I went back to work and sure enough, my body crashed after the first day. I came home feeling worried and defeated. I was mad at my body for not working the way I wanted it to. For the first month, I had no choice but to call out sick several times a week, because I literally couldn’t get out of bed. On days I went to work, I could barely move. I remember constantly feeling as if I was going to pass out, and I kept having to pretend to drop things on the floor while walking with students so I could crouch down and take breaks.
Around this time, my friend put me in touch with Jesse Ruben (an awesome person and a super talented musician- you should check out his music!) who had Lyme. He called me, and after telling him what was going on, the first thing he said was “You aren’t crazy.” He told me his story, which sounded very similar to mine. He told me about where he went to get diagnosed and treated, and it was the same place my acupuncturist recommended! He was completely better and running marathons. I got off the phone feeling validated and hopeful that I could finally get diagnosed and treated properly.
I made an appointment, and was first diagnosed with Lyme, Bartonella, viral infections, and parasites. I was only able to go to work a couple of days a week at that point. Deep down, I knew I needed to go on medical leave, but I was fighting it. I felt guilty, as if I would be letting people down by not showing up to work- my students, my coworkers, and myself. As sick as I felt before I started treatment, I felt a zillion times worse right after starting (which I didn’t know was even possible.) The herxing was intense! After calling out sick for almost 6 weeks straight, I finally made the decision to go on medical leave that January.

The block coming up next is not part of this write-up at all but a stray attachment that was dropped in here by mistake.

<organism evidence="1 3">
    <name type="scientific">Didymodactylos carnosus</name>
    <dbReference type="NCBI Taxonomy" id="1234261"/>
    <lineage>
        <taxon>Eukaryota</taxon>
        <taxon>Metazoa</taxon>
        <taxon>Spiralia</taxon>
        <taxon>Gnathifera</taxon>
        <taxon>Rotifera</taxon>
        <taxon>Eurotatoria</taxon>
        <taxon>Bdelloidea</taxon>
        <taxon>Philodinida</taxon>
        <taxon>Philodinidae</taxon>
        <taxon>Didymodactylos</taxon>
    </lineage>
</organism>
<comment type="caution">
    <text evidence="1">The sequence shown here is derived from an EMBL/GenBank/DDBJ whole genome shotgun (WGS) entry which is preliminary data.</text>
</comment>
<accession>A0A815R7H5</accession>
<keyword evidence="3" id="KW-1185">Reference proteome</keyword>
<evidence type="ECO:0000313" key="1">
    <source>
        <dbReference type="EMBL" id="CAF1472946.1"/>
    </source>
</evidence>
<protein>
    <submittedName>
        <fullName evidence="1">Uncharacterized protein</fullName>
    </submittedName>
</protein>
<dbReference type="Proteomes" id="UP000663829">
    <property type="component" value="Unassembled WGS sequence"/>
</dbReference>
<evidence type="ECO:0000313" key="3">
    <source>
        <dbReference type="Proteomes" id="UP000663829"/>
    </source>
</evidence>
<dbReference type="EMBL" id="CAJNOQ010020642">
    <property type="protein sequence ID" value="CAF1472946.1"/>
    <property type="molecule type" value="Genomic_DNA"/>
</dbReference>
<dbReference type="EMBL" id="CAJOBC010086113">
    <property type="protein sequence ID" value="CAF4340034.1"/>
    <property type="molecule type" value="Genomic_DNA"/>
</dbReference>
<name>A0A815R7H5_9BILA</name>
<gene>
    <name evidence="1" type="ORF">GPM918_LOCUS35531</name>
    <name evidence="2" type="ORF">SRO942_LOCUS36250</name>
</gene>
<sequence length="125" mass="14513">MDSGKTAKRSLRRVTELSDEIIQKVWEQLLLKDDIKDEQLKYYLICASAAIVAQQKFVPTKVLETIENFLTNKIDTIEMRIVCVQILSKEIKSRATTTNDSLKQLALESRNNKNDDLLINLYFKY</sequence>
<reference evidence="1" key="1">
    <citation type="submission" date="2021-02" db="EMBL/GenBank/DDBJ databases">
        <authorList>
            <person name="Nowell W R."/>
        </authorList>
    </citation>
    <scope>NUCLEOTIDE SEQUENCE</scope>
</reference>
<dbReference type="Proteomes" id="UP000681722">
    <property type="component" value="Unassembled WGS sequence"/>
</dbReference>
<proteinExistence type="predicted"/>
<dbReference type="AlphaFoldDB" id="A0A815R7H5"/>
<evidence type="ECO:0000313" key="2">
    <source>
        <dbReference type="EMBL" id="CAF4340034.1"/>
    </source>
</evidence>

Making the decision to go on medical leave was difficult, but I ended up learning a lot about myself. I was always a people-pleaser, putting other people’s needs ahead of my own. I was giving all my energy to other people, and had trouble taking time for myself. This decision forced me to make myself a priority and put all my energy into healing. I was always a go-go-go person (I always felt as if I needed to be doing something in order to be productive), and now I was forced to slow down and rest.
I am not 100% better, but I have made a lot of progress in the last couple of years. I made the decision to go back to work part-time in September, which is exciting and terrifying at the same time. I am looking forward to seeing my coworkers and students, having a routine, and getting a salary and health insurance, but I’m worried that it may be too much for my body, especially since my last experiences at work were traumatic. Here is how I am preparing to go back:
1) Visualization. The mind is so powerful! I am visualizing myself feeling healthy, vibrant, and energetic, getting through the day easily.
2) Journaling. Whenever fears come up, I start journaling to get them out. It helps me sort through and make sense of all of my worries.
3) Letting go of control. If I go back to work, and can’t handle it, it’s OK. I can’t force that. I have learned to always listen to my body. I will figure out something else.
4) Honoring my emotions. I am feeling a lot of fear and self-doubt come up. Instead of trying to ignore them, or push them away, I am accepting them. It's a normal response since this is such a big change for me.
5) Meditation. This helps me calm my mind and body down.
6) Focusing on the positive. I have students that are still asking about me, and they will be so happy to see me. I know I have the support of my coworkers and supervisor and can be open and honest with them about my health. And I have the most amazing family, friends, doctors and healers who are extremely supportive and who are making this transition easier for me.
And I keep reminding myself that I am lucky to be in the place where I could even consider going back to work (this wasn’t even an option in the past couple of years!)